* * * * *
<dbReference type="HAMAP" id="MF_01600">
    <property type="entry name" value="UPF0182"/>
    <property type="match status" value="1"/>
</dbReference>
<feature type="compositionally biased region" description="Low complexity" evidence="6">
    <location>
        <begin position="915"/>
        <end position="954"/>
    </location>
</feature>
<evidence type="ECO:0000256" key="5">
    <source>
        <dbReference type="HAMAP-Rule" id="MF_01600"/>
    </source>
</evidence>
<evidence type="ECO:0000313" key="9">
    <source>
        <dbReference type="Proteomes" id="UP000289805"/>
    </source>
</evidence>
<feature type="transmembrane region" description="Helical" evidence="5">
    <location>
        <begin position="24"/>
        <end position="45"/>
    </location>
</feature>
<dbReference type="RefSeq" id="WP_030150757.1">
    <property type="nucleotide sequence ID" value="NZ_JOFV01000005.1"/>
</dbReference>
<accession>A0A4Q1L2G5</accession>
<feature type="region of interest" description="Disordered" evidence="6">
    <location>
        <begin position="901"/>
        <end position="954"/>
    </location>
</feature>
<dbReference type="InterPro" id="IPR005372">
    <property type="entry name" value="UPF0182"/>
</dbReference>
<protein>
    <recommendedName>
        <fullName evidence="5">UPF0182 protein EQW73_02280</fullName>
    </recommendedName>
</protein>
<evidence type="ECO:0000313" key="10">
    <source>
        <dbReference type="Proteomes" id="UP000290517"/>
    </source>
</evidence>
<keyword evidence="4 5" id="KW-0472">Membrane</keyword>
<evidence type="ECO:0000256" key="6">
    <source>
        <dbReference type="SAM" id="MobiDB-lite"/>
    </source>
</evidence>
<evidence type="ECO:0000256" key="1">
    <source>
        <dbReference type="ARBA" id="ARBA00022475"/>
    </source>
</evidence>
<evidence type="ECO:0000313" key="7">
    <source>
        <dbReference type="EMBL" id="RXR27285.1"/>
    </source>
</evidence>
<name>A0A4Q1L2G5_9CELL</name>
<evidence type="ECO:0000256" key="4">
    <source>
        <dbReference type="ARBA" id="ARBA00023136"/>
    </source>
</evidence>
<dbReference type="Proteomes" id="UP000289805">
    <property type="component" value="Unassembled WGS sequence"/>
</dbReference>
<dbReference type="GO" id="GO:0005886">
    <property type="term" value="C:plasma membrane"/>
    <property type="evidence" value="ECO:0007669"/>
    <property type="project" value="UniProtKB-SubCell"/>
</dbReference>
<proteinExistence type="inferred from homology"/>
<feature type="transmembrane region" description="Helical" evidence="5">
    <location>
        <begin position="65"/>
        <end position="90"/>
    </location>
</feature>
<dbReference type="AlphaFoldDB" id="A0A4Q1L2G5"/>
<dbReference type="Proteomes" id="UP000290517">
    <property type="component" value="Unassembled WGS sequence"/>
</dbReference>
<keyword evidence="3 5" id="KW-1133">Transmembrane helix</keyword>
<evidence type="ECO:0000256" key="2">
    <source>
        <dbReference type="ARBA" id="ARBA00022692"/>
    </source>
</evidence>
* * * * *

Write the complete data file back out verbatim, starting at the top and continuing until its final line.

<dbReference type="HAMAP" id="MF_01600">
    <property type="entry name" value="UPF0182"/>
    <property type="match status" value="1"/>
</dbReference>
<feature type="compositionally biased region" description="Low complexity" evidence="6">
    <location>
        <begin position="915"/>
        <end position="954"/>
    </location>
</feature>
<evidence type="ECO:0000256" key="5">
    <source>
        <dbReference type="HAMAP-Rule" id="MF_01600"/>
    </source>
</evidence>
<evidence type="ECO:0000313" key="9">
    <source>
        <dbReference type="Proteomes" id="UP000289805"/>
    </source>
</evidence>
<feature type="transmembrane region" description="Helical" evidence="5">
    <location>
        <begin position="24"/>
        <end position="45"/>
    </location>
</feature>
<dbReference type="RefSeq" id="WP_030150757.1">
    <property type="nucleotide sequence ID" value="NZ_JOFV01000005.1"/>
</dbReference>
<accession>A0A4Q1L2G5</accession>
<feature type="region of interest" description="Disordered" evidence="6">
    <location>
        <begin position="901"/>
        <end position="954"/>
    </location>
</feature>
<dbReference type="InterPro" id="IPR005372">
    <property type="entry name" value="UPF0182"/>
</dbReference>
<protein>
    <recommendedName>
        <fullName evidence="5">UPF0182 protein EQW73_02280</fullName>
    </recommendedName>
</protein>
<evidence type="ECO:0000313" key="10">
    <source>
        <dbReference type="Proteomes" id="UP000290517"/>
    </source>
</evidence>
<keyword evidence="4 5" id="KW-0472">Membrane</keyword>
<evidence type="ECO:0000256" key="6">
    <source>
        <dbReference type="SAM" id="MobiDB-lite"/>
    </source>
</evidence>
<evidence type="ECO:0000256" key="1">
    <source>
        <dbReference type="ARBA" id="ARBA00022475"/>
    </source>
</evidence>
<evidence type="ECO:0000313" key="7">
    <source>
        <dbReference type="EMBL" id="RXR27285.1"/>
    </source>
</evidence>
<name>A0A4Q1L2G5_9CELL</name>
<evidence type="ECO:0000256" key="4">
    <source>
        <dbReference type="ARBA" id="ARBA00023136"/>
    </source>
</evidence>
<dbReference type="Proteomes" id="UP000289805">
    <property type="component" value="Unassembled WGS sequence"/>
</dbReference>
<dbReference type="GO" id="GO:0005886">
    <property type="term" value="C:plasma membrane"/>
    <property type="evidence" value="ECO:0007669"/>
    <property type="project" value="UniProtKB-SubCell"/>
</dbReference>
<proteinExistence type="inferred from homology"/>
<feature type="transmembrane region" description="Helical" evidence="5">
    <location>
        <begin position="65"/>
        <end position="90"/>
    </location>
</feature>
<dbReference type="AlphaFoldDB" id="A0A4Q1L2G5"/>
<dbReference type="Proteomes" id="UP000290517">
    <property type="component" value="Unassembled WGS sequence"/>
</dbReference>
<keyword evidence="3 5" id="KW-1133">Transmembrane helix</keyword>
<evidence type="ECO:0000256" key="2">
    <source>
        <dbReference type="ARBA" id="ARBA00022692"/>
    </source>
</evidence>